“Reality is merely an illusion, albeit a very persistent one.” - Albert Einstein
In the mid 1960’s, a lanky teenager named Dick Fosbury was working on his high jump technique with limited results. At that time, the “correct” method for high jumping was known as the straddle method. It’s an obvious technique whereby the jumper approaches the bar head on, kicks one foot up over the bar and then rolls over the bar face down. Fosbury tried and tried to perfect this technique but in the eyes of the high jumping world, he was a below average performer.
That is until Fosbury began wondering if there were other alternatives. He questioned the validity of the straddle jump, and started experimenting with a new approach he thought might be better. Why not use the laws of physics to one’s advantage and approach the bar backwards, twisting the hips in the process so that gravity would do the work for him? His new technique looked ridiculous to most but produced immediate results. Was it against the rules? Most people never even entertained the idea of a different technique simply because they assumed it must be. But Fosbury never assumed.
His performances caught the attention of college recruiters, and in 1965 the head coach for Oregon State decided to offer Fosbury a scholarship with a caveat. Although he jumped a personal best 6’7” to win the national juniors using his new method, the coach informed Fosbury he would need to stop experimenting with his new technique if he was to earn a spot on the roster. Maintaining the status quo was and still is a powerful force. Oregon State’s track and field coach wanted to end the nonsense and transform Fosbury into a “real high jumper – a straddler”.
Fosbury agreed to follow Oregon State rules and his performance suffered. After numerous failed attempts at doing it the “right” way, his coach finally relented and allowed him to perfect his now famous Fosbury Flop.
Three years later, Fosbury, a virtual unknown, won the 1968 Olympic gold medal in Mexico City, and his style sparked a revolution that changed the art of high jumping forever.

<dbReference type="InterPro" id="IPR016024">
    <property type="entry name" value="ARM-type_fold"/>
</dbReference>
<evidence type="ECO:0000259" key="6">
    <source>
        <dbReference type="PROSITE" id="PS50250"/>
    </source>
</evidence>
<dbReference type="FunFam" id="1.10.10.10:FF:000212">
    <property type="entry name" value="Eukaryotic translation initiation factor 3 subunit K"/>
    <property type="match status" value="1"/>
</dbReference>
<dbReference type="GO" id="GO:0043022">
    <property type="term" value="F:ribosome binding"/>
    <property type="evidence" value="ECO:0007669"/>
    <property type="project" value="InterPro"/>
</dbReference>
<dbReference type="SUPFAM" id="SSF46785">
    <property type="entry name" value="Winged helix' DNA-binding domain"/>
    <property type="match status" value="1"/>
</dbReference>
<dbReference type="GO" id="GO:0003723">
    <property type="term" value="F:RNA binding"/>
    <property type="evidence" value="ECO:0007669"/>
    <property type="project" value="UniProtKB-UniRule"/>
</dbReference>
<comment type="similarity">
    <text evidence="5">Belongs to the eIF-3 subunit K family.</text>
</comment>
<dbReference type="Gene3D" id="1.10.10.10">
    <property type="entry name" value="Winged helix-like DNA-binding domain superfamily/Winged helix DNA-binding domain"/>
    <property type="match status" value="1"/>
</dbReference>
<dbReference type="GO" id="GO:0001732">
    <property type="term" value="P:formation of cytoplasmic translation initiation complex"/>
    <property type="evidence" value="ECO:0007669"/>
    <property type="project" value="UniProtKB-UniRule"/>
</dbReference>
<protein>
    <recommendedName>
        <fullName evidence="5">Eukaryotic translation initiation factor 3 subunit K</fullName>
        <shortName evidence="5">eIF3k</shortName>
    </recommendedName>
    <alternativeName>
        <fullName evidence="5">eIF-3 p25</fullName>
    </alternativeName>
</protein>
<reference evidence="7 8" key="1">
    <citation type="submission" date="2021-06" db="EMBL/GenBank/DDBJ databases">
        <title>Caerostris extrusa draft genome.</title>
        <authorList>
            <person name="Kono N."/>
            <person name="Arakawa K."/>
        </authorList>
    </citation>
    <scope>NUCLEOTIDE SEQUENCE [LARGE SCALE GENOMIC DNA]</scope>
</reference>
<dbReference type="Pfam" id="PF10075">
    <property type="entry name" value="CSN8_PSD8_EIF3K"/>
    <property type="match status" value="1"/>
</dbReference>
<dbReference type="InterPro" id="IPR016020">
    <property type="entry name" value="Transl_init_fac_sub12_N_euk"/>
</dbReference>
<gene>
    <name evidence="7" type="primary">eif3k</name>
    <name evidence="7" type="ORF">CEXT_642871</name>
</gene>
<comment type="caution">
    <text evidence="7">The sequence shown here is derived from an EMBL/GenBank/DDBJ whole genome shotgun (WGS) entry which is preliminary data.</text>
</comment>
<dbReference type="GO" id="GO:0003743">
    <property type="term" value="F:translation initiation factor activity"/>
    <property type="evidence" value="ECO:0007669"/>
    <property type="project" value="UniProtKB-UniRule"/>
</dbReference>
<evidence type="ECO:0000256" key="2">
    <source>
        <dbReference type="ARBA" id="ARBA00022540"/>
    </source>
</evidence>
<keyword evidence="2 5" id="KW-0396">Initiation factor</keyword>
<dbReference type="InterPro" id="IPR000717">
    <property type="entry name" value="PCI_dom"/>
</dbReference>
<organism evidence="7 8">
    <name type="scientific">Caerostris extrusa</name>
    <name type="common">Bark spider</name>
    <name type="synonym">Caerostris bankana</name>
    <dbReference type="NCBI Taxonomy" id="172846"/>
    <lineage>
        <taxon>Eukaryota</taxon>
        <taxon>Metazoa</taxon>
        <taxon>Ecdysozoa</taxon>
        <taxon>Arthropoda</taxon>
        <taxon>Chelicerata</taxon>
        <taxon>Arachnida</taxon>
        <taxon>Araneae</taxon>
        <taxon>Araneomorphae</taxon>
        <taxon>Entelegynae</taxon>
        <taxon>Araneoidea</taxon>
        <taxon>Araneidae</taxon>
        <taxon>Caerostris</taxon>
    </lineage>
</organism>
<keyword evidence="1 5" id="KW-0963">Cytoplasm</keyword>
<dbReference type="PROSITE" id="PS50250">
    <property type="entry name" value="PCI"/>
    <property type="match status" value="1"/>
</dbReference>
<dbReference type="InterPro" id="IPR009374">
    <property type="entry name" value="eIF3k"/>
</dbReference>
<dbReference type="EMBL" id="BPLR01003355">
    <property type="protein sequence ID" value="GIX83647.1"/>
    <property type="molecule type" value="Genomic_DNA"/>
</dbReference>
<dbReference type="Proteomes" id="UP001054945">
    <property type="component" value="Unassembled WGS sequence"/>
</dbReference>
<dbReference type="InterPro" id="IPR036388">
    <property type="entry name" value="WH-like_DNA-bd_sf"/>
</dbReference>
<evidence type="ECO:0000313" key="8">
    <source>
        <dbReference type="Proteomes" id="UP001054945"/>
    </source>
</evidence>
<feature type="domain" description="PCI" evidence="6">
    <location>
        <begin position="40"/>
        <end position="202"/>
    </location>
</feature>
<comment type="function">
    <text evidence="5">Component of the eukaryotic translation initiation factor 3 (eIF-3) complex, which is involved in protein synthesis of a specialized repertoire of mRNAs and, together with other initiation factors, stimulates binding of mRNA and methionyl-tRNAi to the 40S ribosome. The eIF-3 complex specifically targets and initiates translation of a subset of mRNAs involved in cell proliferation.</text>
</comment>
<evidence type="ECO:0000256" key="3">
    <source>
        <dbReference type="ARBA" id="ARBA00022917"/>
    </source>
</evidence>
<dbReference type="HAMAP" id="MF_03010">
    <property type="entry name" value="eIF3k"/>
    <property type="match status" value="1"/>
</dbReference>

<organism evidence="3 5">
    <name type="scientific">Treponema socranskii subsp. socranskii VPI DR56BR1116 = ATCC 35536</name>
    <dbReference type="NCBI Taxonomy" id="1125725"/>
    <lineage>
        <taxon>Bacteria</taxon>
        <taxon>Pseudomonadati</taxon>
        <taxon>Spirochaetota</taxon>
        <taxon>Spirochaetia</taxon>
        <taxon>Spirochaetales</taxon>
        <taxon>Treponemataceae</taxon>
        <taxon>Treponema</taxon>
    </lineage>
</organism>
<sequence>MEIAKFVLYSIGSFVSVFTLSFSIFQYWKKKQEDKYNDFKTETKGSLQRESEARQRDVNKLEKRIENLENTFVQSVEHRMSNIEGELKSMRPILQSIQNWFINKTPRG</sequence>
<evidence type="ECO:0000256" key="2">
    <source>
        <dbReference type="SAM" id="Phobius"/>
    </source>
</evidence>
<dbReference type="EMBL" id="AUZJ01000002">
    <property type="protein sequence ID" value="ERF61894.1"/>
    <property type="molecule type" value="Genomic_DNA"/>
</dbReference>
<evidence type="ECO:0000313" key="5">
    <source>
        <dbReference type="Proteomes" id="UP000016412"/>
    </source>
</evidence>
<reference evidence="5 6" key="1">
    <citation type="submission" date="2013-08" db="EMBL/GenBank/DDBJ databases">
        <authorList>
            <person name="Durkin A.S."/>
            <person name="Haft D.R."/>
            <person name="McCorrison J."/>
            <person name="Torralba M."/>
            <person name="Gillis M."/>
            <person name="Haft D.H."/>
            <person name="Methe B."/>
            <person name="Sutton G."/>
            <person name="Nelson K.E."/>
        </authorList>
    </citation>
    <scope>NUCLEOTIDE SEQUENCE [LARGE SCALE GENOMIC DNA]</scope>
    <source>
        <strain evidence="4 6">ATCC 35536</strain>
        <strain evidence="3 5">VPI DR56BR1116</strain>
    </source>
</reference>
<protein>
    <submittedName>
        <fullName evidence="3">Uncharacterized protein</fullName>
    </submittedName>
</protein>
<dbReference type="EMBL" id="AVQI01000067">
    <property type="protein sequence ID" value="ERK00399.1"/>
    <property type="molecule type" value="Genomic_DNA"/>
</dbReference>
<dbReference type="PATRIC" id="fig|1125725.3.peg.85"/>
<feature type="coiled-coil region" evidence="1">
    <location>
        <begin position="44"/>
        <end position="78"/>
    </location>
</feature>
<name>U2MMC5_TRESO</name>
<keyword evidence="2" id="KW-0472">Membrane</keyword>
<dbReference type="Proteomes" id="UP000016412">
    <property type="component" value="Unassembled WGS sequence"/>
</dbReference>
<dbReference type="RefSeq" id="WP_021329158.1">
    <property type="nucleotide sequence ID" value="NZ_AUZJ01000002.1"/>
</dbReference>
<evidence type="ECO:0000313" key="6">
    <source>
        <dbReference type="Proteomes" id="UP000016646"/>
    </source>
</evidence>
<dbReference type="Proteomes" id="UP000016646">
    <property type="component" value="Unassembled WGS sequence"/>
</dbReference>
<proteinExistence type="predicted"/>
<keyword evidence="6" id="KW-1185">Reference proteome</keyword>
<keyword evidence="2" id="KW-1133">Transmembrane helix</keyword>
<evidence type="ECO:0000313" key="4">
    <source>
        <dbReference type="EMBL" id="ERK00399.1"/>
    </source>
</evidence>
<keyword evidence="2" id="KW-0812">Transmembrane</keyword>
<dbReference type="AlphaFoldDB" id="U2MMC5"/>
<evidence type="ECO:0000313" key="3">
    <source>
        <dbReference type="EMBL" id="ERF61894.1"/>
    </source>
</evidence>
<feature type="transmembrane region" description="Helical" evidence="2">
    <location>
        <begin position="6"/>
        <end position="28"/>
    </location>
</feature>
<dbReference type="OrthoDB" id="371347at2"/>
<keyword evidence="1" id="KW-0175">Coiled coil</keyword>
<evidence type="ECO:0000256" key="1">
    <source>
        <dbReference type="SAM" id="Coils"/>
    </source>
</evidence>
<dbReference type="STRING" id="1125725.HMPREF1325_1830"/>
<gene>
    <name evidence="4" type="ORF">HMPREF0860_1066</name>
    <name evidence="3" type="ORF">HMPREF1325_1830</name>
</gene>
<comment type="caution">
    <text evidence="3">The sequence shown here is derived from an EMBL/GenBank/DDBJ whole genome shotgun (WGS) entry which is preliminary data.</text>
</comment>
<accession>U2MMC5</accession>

In the years since, 18 of 24 Olympic medalists have used the “Fosbury Flop” and not since 1972 has a non-Flopper even placed in the men’s competition. At present, the men’s and women’s world records have approached the eight-foot and seven-foot barriers, respectively, thanks to the Fosbury Flop – an unorthodoxed and often ridiculed technique that is now viewed as a standard of good practice in the world of high jumping.
All of this took place because an awkward teenager saw things differently and chose to test assumptions that were previously viewed as universal truth.
“The reasonable man adapts himself to the world; the unreasonable one persists in trying to adapt the world to himself. Therefore, all progress depends on the unreasonable man.”
- George Bernard Shaw
On some level, we are all well aware that challenging basic assumptions can lead to immeasurable progress. But that path is filled with second-guessing and blind spots. It’s often difficult to see growth and opportunity if you find yourself stuck in an environment that abhors change. To this day, I am pleasantly surprised when someone comes up with a seemingly obvious solution to a difficult business problem. What I find so amusing about these experiences is that the ideas presented are so obvious I am amazed the idea never even crossed my mind. Why didn’t it cross my mind? In many cases it’s because I assumed certain things could not be changed. They were “right” in my mind, and as a result, I was unable or unwilling to question their validity.
So what if you find yourself working in the mental health field and the business systems, funding sources and opportunities aren’t working for you? What if they have you feeling disillusioned and you cannot see a way out? As Tim Ferris, author of The 4-Hour Work Week, points out, “If the recipe sucks, it doesn’t matter how good a cook you are.” Sometimes you need to take the path of the “unreasonable man”.
You may be operating under a particular clinical model, but what if that model were turned upside down? Might you find something new and interesting to explore further?
What if you chose to entertain new ideas for building your business? Ideas you would have thought impossible, unreachable or not worth your time in years prior.
Sometimes the answers come from testing basic assumptions and choosing to walk a different path. It’s not necessarily an easy path. As Fosbury experienced, change is often met with resistance even in the face of overwhelming evidence.
But one thing seems certain in my mind…if you don’t “flop” you won’t know will you?
David P. Diana is a counselor, author, and a director for a behavioral healthcare organization. He writes a weekly blog on sales and marketing for counselors (www.davidpdiana.com)